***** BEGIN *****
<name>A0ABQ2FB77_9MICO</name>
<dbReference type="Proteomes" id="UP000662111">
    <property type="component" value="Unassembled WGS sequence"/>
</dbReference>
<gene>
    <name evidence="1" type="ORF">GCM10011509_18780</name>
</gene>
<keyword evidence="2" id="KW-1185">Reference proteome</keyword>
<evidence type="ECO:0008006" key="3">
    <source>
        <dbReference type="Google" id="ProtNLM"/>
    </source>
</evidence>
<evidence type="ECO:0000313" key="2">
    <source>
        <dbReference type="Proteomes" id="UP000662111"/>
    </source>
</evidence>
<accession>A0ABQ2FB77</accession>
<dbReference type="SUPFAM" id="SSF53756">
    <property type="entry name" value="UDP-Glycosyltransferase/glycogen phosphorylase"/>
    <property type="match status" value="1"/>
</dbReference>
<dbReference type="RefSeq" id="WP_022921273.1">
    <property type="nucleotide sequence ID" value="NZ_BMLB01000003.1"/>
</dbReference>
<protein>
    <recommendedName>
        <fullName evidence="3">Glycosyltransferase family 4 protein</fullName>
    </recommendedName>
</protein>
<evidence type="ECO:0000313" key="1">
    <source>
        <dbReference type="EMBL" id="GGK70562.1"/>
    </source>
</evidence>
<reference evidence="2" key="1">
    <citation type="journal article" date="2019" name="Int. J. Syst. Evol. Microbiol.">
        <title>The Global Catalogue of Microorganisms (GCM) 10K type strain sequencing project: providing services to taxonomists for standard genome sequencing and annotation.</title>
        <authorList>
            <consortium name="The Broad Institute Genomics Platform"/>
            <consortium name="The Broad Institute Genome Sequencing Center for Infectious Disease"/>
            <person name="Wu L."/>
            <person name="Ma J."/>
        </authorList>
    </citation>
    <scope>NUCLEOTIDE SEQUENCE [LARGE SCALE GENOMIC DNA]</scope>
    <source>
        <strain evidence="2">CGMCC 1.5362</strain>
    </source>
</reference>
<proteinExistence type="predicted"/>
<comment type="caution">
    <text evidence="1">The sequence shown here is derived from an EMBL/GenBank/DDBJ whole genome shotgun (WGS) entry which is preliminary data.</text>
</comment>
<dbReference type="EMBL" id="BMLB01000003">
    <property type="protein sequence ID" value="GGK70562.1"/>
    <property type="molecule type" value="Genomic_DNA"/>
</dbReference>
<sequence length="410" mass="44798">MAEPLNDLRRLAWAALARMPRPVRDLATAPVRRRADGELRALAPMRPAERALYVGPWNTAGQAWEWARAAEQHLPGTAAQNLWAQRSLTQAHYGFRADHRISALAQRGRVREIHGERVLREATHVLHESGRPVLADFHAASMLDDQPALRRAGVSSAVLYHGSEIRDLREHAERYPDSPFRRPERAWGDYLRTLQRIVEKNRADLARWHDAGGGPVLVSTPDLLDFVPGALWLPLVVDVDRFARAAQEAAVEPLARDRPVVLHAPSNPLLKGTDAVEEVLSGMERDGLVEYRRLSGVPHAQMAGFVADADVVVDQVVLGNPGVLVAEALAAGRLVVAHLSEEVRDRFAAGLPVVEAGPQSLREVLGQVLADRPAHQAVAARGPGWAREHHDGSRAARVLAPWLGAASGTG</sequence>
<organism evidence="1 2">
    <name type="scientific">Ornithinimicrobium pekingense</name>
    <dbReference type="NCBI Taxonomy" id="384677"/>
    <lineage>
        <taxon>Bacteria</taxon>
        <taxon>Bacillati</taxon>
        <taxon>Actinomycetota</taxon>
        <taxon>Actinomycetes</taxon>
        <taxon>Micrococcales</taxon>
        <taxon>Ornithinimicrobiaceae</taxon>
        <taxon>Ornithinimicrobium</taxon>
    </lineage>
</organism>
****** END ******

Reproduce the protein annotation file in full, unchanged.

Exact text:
<name>A0ABQ2FB77_9MICO</name>
<dbReference type="Proteomes" id="UP000662111">
    <property type="component" value="Unassembled WGS sequence"/>
</dbReference>
<gene>
    <name evidence="1" type="ORF">GCM10011509_18780</name>
</gene>
<keyword evidence="2" id="KW-1185">Reference proteome</keyword>
<evidence type="ECO:0008006" key="3">
    <source>
        <dbReference type="Google" id="ProtNLM"/>
    </source>
</evidence>
<evidence type="ECO:0000313" key="2">
    <source>
        <dbReference type="Proteomes" id="UP000662111"/>
    </source>
</evidence>
<accession>A0ABQ2FB77</accession>
<dbReference type="SUPFAM" id="SSF53756">
    <property type="entry name" value="UDP-Glycosyltransferase/glycogen phosphorylase"/>
    <property type="match status" value="1"/>
</dbReference>
<dbReference type="RefSeq" id="WP_022921273.1">
    <property type="nucleotide sequence ID" value="NZ_BMLB01000003.1"/>
</dbReference>
<protein>
    <recommendedName>
        <fullName evidence="3">Glycosyltransferase family 4 protein</fullName>
    </recommendedName>
</protein>
<evidence type="ECO:0000313" key="1">
    <source>
        <dbReference type="EMBL" id="GGK70562.1"/>
    </source>
</evidence>
<reference evidence="2" key="1">
    <citation type="journal article" date="2019" name="Int. J. Syst. Evol. Microbiol.">
        <title>The Global Catalogue of Microorganisms (GCM) 10K type strain sequencing project: providing services to taxonomists for standard genome sequencing and annotation.</title>
        <authorList>
            <consortium name="The Broad Institute Genomics Platform"/>
            <consortium name="The Broad Institute Genome Sequencing Center for Infectious Disease"/>
            <person name="Wu L."/>
            <person name="Ma J."/>
        </authorList>
    </citation>
    <scope>NUCLEOTIDE SEQUENCE [LARGE SCALE GENOMIC DNA]</scope>
    <source>
        <strain evidence="2">CGMCC 1.5362</strain>
    </source>
</reference>
<proteinExistence type="predicted"/>
<comment type="caution">
    <text evidence="1">The sequence shown here is derived from an EMBL/GenBank/DDBJ whole genome shotgun (WGS) entry which is preliminary data.</text>
</comment>
<dbReference type="EMBL" id="BMLB01000003">
    <property type="protein sequence ID" value="GGK70562.1"/>
    <property type="molecule type" value="Genomic_DNA"/>
</dbReference>
<sequence length="410" mass="44798">MAEPLNDLRRLAWAALARMPRPVRDLATAPVRRRADGELRALAPMRPAERALYVGPWNTAGQAWEWARAAEQHLPGTAAQNLWAQRSLTQAHYGFRADHRISALAQRGRVREIHGERVLREATHVLHESGRPVLADFHAASMLDDQPALRRAGVSSAVLYHGSEIRDLREHAERYPDSPFRRPERAWGDYLRTLQRIVEKNRADLARWHDAGGGPVLVSTPDLLDFVPGALWLPLVVDVDRFARAAQEAAVEPLARDRPVVLHAPSNPLLKGTDAVEEVLSGMERDGLVEYRRLSGVPHAQMAGFVADADVVVDQVVLGNPGVLVAEALAAGRLVVAHLSEEVRDRFAAGLPVVEAGPQSLREVLGQVLADRPAHQAVAARGPGWAREHHDGSRAARVLAPWLGAASGTG</sequence>
<organism evidence="1 2">
    <name type="scientific">Ornithinimicrobium pekingense</name>
    <dbReference type="NCBI Taxonomy" id="384677"/>
    <lineage>
        <taxon>Bacteria</taxon>
        <taxon>Bacillati</taxon>
        <taxon>Actinomycetota</taxon>
        <taxon>Actinomycetes</taxon>
        <taxon>Micrococcales</taxon>
        <taxon>Ornithinimicrobiaceae</taxon>
        <taxon>Ornithinimicrobium</taxon>
    </lineage>
</organism>